The scenic hills of Edna Valley are known for wines and vines, but something new could soon appear on the hills: more power lines.
PG&E is in the early stages of proposing a massive transmission line project that could potentially add 230-kilovolt towers — one of the highest-voltage transmission lines the utility uses — throughout much of Edna Valley and rural South County.
The project, called Central California Connect, is planned to connect an existing power station in Buttonwillow, California, with a new substation in Santa Maria to improve the electrical infrastructure in Santa Barbara County, including Santa Maria and Vandenberg Air Force Base.
Though the majority of the power will go to Santa Barbara County, the new line will help prevent electrical overload on the existing lower voltage lines and reduce the chance of power outages in the southern San Luis Obispo County grid, project representative Nicole Liebelt said.
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“I think the need for this is evident,” she said. “This will benefit customers in both Santa Barbara and San Luis Obispo counties.”
Liebelt said early estimates put the cost of the project between $120 million and $150 million, though that is subject to change depending on which route is chosen.
Where the power lines would go is up for debate: The utility is in the process of determining its preferred routes, which it will then submit to the California Public Utilities Commission for final approval in September.
There are eight proposed routes, three of which could bring the transmission lines within easy sight of San Luis Obispo County residents (the others stay mostly out of view in eastern SLO County, in Los Padres National Forest and the Carrizo Plain).
It’s like putting power lines right through the middle of Napa Valley.
Paula Patterson, Varian Ranch resident
Two routes, I and E, travel from Buttonwillow in Kern County through Los Padres National Forest, into the Huasna Valley south of Lopez Lake before heading south through Nipomo — joining up with an existing 230-kilovolt line — to connect with Santa Maria.
The third option, called Route H, is particularly contentious among a group of San Luis Obispo County residents. It would have the transmission lines cross the Cuesta Grade, go south past San Luis Obipso into the Edna and Arroyo Grande valleys, and down through Nipomo before connecting with Santa Maria.
This option would potentially place transmission towers — which could range from 100 to 190 feet tall — in some of the county’s more scenic hillsides, in the line of sight of local wineries’ tasting rooms and numerous multimillion-dollar homes dotting the landscape.
“It’s like Napa Valley,” Varian Ranch resident Paula Patterson said. “It’s like putting power lines right through the middle of Napa Valley.”
The Edna Valley area already has several lower-voltage transmission lines running through it, connecting south to Nipomo. Those towers tend to be slightly smaller, about 70 to 95 feet in height, though that varies depending on the terrain and other variables.
Residents also are concerned the new proposed towers — which are larger than existing towers — will obstruct views and lower property values.
Max Riedlsperger, who built his home in Edna Valley because of the views, referenced the county’s stance on preserving “visual resources” when asked why he was upset by the proposal to bring the power lines past his front yard.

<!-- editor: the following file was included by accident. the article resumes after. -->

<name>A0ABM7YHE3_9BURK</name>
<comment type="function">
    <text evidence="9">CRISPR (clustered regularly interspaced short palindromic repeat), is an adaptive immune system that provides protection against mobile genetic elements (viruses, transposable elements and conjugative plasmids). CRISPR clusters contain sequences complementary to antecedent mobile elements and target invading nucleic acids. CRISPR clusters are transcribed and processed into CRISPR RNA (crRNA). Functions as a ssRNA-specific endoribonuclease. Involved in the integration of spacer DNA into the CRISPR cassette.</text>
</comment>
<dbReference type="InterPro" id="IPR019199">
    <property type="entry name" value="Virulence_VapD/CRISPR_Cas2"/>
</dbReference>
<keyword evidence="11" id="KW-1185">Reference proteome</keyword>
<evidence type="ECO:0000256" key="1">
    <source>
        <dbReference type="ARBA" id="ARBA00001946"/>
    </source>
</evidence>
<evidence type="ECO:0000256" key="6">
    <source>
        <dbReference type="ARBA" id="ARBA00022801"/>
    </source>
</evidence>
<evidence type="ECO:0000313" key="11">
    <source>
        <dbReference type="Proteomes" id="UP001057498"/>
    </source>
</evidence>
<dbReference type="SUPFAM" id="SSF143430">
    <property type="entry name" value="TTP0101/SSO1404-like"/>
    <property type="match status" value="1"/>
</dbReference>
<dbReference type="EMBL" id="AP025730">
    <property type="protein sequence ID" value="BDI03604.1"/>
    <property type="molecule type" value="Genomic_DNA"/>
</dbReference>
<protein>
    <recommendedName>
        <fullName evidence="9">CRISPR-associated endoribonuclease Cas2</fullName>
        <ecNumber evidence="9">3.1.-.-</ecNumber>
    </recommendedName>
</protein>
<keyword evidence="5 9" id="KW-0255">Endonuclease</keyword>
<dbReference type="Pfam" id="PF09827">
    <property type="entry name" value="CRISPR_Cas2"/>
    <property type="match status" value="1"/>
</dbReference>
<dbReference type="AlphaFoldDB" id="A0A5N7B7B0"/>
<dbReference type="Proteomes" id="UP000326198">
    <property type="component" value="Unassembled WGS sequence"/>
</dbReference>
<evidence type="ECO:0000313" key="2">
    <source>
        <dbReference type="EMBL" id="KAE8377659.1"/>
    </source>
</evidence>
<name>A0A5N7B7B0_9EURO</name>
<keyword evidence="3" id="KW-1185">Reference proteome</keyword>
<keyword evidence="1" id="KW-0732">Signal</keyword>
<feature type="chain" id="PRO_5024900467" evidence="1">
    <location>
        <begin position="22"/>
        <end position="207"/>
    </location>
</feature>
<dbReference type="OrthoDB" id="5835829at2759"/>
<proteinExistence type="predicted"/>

Riedlsperger quoted from the county’s General Plan statement on viewsheds, which designates the corridor along Orcutt Road from San Luis Obispo city limits to Lopez Drive as a scenic corridor.
“It’s right here: ‘The county recognizes that — visual resources are part of the sense of place recognized by residents; intact scenic landscapes are highly valued by residents and visitors; a high quality visual environment and scenic views contribute to economic growth.’ ”
“I couldn’t put it better than that,” Riedlsperger said.
I don’t think they want to have this here, but they have to have us show them we don’t want it here.
Bill Thoma, former Edna Valley resident
The PG&E proposal is not subject to review by the San Luis Obispo County Planning Commission, meaning the only opportunity for concerned residents to protest will be to PG&E or to the state PUC once the application is filed in September.
Nevertheless, this hasn’t stopped numerous people from reaching out to their county supervisors to express concerns about the potential routes.
Supervisor Lynn Compton, whose 4th District would be most impacted by the contentious routes, said she has met with numerous “concerned constituents” about the project and has helped facilitate meetings between the residents and PG&E.
“While none of these constituents would disagree with the goal of providing a more reliable and dependable power source, our office has fielded many questions about the route that will be chosen as the eventual transmission pathway,” she said. “In meeting with these constituent groups, I can tell you there is definitely a preference for establishing this route over public lands, versus private property.”
Compton said she will continue to try and help connect concerned citizens with the utility.
Though PG&E held two community meetings in early 2016 to inform the public of the project, Riedlsperger, Patterson and former Edna Valley resident Bill Thoma all worried that not enough county residents were aware of the project.
To remedy this, they have circulated petitions to protest the more visible routes, with plans to give them to PG&E.
“I don’t think they want to have this here, but they have to have us show them we don’t want it here,” Thoma said.
Liebelt said PG&E will take all of the public’s concerns into consideration as it is drafting its official proposal but noted that in the end, the decision rests with the CPUC.
For more information on the project, or to provide comment to PG&E, visit http://bit.ly/2jSpLUA.